Keeping edited cells healthy

October 25, 2019
This article appeared in Berkeley Engineer magazine, Fall 2019

Yuhong CaoYuhong Cao with a tiny nanoEP filter. (Photo by Adam Lau)Editing T-cells with CRISPR-Cas9 can improve immunotherapy outcomes and shows promise for treating diseases such as cancer. To avoid the numerous problems with virus-based delivery systems, researchers often use an electric charge to open holes in cells to deliver the Cas9 molecule. But T-cells are sensitive, and about half break apart from the procedure. Now, postdoctoral fellow Yuhong Cao has developed a new technique that doubles the effectiveness of the process. In a recent study co-authored by chemistry and materials science and engineering professor Peidong Yang, Doudna and others, Cao demonstrated the effectiveness of using inexpensive lab equipment to deliver macromolecules into cells.

“Cells are precious — if you kill too many, you won’t have enough cells for therapy,” Cao says. So, using a common laboratory filter, she created a gentler method to open holes, with a nearly 100% cell survival rate. When cells are loaded onto the filter, its pores serve as a physical template, effectively stenciling tiny, controlled openings into the cell membrane when an electric field is turned on. The voltage also pulls macromolecules placed on the filter through the pores and into the cell. Turn off the electricity and the pores close up. “That’s how we keep the cell heathy,” she says.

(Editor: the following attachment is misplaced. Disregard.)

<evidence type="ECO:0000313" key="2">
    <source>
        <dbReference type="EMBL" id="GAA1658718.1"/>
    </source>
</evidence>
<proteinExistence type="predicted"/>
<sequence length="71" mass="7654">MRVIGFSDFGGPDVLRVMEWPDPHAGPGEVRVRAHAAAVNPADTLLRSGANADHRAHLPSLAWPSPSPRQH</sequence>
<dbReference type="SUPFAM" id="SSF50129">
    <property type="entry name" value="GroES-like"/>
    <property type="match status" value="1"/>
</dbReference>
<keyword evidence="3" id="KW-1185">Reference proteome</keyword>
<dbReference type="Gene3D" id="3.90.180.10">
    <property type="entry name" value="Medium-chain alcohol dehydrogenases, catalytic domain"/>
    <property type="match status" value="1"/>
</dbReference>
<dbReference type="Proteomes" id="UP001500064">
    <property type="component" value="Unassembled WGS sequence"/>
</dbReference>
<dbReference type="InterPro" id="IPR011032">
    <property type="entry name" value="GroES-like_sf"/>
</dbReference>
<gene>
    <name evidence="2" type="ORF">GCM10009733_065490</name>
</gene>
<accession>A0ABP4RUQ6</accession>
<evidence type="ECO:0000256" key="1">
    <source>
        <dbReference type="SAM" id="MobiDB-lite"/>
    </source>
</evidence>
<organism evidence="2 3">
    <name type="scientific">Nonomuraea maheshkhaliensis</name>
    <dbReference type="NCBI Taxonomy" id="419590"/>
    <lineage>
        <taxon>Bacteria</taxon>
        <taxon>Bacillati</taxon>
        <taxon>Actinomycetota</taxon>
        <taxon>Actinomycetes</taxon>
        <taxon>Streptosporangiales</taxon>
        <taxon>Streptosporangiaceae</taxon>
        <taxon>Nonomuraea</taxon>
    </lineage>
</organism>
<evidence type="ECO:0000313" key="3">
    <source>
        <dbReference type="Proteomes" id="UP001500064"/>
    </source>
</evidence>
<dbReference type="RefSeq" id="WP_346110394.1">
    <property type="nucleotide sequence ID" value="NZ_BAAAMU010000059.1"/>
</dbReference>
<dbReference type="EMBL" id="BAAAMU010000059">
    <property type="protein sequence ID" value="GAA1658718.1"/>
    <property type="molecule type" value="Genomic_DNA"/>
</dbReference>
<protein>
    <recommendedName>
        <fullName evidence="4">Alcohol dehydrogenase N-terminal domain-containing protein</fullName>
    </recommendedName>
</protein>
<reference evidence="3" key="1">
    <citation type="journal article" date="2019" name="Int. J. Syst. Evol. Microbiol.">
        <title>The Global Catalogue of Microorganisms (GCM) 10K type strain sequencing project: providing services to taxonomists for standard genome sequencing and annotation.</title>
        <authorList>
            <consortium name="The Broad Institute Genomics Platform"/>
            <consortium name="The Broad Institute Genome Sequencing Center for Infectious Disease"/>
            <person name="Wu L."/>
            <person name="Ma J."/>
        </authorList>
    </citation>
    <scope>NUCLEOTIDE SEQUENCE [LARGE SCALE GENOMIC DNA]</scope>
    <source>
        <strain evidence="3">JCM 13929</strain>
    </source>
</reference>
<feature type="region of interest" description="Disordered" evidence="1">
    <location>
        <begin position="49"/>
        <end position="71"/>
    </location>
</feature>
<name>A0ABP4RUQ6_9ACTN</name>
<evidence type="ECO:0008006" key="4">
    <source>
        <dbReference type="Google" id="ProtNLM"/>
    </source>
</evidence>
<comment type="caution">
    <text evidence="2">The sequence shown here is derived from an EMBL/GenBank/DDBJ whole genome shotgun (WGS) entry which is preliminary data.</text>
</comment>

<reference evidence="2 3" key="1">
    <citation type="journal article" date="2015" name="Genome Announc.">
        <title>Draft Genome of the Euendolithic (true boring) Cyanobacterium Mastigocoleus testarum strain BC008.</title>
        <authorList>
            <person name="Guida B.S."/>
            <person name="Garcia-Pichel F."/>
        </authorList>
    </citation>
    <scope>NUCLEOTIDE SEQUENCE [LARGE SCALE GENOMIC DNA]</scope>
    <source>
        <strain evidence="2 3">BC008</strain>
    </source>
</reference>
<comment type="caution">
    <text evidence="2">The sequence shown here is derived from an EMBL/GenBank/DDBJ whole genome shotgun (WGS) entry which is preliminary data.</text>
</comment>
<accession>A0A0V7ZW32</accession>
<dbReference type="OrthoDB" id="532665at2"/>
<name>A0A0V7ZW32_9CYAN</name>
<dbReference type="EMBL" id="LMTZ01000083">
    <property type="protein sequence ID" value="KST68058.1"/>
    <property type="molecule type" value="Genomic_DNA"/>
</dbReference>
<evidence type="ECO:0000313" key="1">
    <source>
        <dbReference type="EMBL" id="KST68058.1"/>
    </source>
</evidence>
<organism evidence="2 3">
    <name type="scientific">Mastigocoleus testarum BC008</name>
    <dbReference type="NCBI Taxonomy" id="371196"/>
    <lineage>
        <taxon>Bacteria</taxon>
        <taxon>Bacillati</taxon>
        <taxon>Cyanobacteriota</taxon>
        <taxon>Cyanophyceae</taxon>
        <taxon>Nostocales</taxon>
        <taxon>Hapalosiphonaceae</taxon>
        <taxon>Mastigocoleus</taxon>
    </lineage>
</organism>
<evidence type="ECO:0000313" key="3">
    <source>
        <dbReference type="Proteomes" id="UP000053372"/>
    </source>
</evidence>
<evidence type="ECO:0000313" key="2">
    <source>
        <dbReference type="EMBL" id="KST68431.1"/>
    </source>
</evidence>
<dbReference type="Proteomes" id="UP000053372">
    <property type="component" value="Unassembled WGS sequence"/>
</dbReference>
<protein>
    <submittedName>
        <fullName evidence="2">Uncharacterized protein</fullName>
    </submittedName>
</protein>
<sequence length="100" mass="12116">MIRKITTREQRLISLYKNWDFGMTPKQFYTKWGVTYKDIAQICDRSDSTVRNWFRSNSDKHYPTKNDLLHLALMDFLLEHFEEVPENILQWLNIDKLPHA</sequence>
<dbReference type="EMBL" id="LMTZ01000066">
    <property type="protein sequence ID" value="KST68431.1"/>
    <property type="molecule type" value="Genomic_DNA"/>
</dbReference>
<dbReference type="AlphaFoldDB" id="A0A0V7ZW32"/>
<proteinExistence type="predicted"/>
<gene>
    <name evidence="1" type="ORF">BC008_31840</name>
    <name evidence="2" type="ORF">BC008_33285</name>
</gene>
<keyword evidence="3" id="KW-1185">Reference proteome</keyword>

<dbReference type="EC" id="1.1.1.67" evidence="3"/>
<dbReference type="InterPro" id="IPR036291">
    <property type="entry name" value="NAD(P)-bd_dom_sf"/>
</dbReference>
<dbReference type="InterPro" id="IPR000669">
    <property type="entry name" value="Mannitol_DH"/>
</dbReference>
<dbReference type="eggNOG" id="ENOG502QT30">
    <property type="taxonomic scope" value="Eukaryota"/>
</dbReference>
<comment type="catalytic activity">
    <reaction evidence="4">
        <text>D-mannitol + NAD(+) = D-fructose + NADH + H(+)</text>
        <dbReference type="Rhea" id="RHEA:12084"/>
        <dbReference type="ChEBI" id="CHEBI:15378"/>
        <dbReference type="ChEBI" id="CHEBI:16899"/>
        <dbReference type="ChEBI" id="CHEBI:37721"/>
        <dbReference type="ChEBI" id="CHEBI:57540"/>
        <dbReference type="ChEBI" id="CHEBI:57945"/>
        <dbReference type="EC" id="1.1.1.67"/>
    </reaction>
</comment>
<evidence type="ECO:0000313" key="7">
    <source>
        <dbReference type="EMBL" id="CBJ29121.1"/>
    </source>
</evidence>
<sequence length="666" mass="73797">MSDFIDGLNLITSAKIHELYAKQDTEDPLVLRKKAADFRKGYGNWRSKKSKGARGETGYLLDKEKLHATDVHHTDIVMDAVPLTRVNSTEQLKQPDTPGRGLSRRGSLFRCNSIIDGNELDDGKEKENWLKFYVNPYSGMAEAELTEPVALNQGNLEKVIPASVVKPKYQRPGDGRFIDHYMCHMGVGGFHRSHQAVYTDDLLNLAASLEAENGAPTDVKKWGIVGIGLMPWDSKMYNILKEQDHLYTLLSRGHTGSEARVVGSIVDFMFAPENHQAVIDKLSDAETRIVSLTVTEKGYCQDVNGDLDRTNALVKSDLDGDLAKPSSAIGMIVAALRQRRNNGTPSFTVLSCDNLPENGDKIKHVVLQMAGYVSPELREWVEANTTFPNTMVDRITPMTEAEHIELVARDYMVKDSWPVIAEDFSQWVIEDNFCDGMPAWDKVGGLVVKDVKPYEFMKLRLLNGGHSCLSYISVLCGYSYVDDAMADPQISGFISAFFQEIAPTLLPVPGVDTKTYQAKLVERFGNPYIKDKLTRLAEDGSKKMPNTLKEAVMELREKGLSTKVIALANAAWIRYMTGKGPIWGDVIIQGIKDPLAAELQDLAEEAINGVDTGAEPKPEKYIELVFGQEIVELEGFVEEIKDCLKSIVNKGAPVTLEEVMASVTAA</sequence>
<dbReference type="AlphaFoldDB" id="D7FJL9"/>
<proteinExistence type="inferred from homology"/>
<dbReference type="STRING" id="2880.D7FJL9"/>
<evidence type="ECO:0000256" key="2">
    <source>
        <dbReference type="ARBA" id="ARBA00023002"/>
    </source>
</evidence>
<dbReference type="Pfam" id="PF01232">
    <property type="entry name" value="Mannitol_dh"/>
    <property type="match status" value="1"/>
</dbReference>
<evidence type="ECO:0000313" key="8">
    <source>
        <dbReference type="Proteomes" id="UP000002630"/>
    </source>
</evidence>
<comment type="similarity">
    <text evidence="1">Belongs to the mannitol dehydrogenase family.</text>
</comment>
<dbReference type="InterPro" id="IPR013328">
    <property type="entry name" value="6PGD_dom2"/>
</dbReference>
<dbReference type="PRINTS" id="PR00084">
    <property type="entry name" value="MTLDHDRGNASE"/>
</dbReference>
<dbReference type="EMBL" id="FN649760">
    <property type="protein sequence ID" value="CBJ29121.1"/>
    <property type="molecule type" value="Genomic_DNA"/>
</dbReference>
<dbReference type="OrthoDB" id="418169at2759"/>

The technique, called nanopore-electroporation, or nanoEP, is already being adopted in other labs. Medical applications will require scaling up from about 10,000 cells to millions. Sizing up by that magnitude creates challenges like keeping the electric field uniform across a much larger membrane. “This is an engineering problem,” Cao says.